Opabinia regalis was first described in 1912 by its discoverer Charles Walcott. Because of its clearly unique morphology, 505 million year old Opabinia became one of the most iconic fossils from the Burgess Shale. With such an unusual body, speculation about its affinities and lifestyle soon followed.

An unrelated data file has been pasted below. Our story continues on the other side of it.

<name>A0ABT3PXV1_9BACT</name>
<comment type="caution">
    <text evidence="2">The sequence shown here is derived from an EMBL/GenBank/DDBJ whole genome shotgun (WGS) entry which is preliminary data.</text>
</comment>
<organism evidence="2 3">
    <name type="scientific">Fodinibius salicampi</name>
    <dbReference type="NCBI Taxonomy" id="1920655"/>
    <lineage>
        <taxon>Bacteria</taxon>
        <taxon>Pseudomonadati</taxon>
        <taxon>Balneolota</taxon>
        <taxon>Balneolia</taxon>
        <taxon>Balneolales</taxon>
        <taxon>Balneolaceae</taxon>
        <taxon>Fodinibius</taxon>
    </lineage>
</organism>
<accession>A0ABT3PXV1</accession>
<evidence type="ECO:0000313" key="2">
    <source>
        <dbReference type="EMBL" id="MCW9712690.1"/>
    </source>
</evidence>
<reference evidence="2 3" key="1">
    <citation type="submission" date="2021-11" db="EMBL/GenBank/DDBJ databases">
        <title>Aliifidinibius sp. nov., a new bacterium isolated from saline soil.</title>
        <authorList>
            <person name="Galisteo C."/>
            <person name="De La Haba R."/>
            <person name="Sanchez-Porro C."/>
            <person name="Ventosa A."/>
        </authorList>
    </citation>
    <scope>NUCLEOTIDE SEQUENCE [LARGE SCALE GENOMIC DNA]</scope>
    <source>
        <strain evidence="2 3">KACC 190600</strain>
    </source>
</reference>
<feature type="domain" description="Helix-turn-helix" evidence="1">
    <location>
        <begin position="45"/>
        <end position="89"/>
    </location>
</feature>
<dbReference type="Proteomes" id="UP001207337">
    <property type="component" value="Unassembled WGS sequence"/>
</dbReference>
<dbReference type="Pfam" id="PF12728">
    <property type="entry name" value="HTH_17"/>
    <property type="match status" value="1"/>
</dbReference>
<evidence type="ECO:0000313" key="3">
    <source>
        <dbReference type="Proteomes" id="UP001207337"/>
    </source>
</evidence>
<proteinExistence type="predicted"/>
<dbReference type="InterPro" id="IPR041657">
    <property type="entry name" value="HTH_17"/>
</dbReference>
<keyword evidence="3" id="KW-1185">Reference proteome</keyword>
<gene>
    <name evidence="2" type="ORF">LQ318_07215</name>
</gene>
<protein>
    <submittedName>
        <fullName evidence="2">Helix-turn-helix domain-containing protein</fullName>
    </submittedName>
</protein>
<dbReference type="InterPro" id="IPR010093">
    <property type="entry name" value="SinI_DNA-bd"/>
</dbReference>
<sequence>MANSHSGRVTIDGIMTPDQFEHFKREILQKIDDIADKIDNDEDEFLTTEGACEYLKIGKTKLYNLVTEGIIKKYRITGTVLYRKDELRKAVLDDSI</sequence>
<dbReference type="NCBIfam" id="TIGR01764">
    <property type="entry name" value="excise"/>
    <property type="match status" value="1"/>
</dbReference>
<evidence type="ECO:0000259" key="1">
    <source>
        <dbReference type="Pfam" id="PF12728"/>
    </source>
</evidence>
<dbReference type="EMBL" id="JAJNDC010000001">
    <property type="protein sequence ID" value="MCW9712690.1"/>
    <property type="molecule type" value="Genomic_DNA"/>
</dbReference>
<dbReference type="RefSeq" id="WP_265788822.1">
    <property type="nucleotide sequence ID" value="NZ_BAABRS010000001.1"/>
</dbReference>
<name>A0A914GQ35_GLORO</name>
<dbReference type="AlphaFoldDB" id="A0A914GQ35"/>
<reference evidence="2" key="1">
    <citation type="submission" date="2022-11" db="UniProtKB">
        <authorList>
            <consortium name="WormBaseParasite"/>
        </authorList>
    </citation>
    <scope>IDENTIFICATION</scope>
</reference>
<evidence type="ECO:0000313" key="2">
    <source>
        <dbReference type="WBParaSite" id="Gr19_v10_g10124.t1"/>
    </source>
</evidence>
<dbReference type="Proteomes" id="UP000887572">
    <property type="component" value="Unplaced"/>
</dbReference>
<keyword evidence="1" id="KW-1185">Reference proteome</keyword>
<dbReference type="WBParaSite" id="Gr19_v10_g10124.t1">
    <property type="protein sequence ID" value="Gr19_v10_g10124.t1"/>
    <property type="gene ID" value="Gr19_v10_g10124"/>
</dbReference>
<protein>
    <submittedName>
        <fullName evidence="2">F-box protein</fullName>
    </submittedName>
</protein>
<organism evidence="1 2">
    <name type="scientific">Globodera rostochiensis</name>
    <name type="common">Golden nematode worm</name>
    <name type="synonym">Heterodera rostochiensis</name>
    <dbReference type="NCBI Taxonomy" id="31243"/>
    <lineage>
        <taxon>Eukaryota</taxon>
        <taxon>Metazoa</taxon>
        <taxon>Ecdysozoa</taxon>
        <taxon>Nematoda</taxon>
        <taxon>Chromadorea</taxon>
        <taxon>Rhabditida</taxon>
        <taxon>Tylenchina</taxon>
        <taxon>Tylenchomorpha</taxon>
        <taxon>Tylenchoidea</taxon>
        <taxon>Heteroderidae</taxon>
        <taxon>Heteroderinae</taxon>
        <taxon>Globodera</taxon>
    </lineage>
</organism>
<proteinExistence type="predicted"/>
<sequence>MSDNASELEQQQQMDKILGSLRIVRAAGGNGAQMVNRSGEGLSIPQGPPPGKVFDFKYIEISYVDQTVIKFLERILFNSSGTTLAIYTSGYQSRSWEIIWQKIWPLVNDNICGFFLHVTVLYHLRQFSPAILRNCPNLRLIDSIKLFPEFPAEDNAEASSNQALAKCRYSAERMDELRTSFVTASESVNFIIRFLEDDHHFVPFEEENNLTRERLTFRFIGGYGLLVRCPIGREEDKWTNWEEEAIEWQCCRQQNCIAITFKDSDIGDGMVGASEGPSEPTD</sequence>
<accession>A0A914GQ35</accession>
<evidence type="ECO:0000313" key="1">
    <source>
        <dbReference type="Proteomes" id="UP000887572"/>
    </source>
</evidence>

It wasn’t until a major redescription in 1975 that Opabinia was revealed to be truly one of the most enigmatic of all fossils. It was so unusual, in fact, that when palaeontologist Harry Whittington, an expert on the Burgess Shale, showed an early version of his reconstruction in a meeting of palaeontologists in 1972, the whole room burst out laughing!